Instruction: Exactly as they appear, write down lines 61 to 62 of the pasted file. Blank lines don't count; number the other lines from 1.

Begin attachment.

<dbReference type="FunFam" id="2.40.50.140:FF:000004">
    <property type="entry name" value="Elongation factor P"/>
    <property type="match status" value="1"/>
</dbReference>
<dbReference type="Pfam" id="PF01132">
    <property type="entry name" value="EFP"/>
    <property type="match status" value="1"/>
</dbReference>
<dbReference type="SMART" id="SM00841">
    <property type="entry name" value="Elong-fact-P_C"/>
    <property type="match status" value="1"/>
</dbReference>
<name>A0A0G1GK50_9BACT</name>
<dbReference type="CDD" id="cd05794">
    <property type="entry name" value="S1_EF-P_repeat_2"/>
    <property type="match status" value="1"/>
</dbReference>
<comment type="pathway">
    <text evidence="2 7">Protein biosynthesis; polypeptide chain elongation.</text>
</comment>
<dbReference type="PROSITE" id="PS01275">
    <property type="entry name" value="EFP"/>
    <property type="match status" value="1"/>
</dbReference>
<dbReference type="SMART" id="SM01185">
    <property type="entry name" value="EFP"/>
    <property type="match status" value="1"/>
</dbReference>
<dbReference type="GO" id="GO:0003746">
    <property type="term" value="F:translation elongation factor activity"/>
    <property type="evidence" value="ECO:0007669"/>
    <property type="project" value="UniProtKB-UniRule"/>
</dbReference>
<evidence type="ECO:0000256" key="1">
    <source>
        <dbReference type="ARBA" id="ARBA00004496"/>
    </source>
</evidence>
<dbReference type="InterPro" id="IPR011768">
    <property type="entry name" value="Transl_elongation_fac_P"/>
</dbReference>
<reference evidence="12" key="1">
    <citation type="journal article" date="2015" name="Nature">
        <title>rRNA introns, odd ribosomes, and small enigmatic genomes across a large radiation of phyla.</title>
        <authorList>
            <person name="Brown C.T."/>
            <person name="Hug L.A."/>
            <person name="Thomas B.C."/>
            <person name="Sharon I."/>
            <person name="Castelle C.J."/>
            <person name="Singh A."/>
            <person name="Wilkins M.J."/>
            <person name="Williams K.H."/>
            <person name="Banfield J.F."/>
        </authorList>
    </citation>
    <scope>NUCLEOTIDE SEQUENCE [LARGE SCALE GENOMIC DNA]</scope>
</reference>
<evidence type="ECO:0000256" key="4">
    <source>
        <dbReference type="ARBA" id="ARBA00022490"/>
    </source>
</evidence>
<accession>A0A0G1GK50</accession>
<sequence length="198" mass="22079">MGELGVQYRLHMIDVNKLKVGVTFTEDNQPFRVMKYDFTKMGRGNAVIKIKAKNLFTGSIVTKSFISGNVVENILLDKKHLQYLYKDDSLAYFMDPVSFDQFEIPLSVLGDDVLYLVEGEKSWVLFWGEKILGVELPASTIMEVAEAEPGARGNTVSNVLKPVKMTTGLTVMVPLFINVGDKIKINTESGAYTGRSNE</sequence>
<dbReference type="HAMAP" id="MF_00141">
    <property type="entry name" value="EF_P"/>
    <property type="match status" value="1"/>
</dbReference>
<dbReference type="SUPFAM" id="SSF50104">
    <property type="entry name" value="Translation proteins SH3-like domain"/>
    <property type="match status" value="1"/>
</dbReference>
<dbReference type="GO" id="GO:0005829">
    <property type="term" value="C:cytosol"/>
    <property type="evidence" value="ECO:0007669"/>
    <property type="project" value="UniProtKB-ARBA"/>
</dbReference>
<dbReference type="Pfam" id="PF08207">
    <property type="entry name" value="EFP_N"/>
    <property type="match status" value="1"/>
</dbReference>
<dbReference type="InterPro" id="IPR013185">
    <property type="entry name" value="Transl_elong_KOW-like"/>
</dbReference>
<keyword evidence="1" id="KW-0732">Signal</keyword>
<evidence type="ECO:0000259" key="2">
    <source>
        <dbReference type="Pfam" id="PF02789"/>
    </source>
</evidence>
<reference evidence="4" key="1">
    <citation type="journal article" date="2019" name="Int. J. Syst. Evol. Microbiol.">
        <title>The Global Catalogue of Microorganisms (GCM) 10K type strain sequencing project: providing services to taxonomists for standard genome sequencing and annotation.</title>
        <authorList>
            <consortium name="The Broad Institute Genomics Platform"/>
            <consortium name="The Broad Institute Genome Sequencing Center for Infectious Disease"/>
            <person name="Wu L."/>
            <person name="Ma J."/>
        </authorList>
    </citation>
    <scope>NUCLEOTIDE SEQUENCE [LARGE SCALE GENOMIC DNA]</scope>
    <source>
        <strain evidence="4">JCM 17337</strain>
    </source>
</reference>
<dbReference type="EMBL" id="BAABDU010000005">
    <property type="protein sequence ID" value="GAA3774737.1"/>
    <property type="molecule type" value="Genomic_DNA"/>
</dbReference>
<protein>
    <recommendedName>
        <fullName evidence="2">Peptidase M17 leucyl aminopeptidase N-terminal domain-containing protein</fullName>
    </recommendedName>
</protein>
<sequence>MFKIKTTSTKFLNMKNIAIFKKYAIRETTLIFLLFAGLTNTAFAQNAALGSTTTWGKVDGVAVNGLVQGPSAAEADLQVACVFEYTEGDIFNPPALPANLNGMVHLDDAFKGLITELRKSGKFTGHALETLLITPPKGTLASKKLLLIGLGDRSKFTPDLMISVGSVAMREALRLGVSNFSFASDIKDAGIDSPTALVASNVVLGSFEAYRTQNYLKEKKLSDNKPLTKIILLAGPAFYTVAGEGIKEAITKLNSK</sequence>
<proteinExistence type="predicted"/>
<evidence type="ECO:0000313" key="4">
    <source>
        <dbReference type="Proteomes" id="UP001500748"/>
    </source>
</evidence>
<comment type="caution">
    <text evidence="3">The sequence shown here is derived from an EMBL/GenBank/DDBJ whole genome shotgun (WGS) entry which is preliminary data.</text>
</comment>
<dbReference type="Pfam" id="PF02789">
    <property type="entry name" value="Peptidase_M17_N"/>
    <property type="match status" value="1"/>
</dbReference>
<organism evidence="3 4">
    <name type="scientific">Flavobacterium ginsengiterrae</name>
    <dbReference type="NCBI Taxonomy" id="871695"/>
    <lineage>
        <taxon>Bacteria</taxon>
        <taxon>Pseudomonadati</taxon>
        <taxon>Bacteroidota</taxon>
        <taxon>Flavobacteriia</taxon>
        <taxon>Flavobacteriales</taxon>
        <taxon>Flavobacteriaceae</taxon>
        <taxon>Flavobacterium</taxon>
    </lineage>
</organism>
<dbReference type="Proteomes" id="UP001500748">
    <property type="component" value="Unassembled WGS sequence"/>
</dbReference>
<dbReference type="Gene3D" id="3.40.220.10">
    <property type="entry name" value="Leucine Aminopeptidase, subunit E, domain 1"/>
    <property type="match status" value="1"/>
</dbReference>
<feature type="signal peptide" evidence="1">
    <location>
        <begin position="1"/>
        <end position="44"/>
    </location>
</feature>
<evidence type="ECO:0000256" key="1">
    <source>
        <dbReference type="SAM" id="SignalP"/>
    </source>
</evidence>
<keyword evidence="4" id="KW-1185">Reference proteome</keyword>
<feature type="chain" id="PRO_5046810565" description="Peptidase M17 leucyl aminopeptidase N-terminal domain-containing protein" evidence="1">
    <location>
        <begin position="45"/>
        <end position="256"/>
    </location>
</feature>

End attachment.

        <dbReference type="ARBA" id="ARBA00022490"/>
    </source>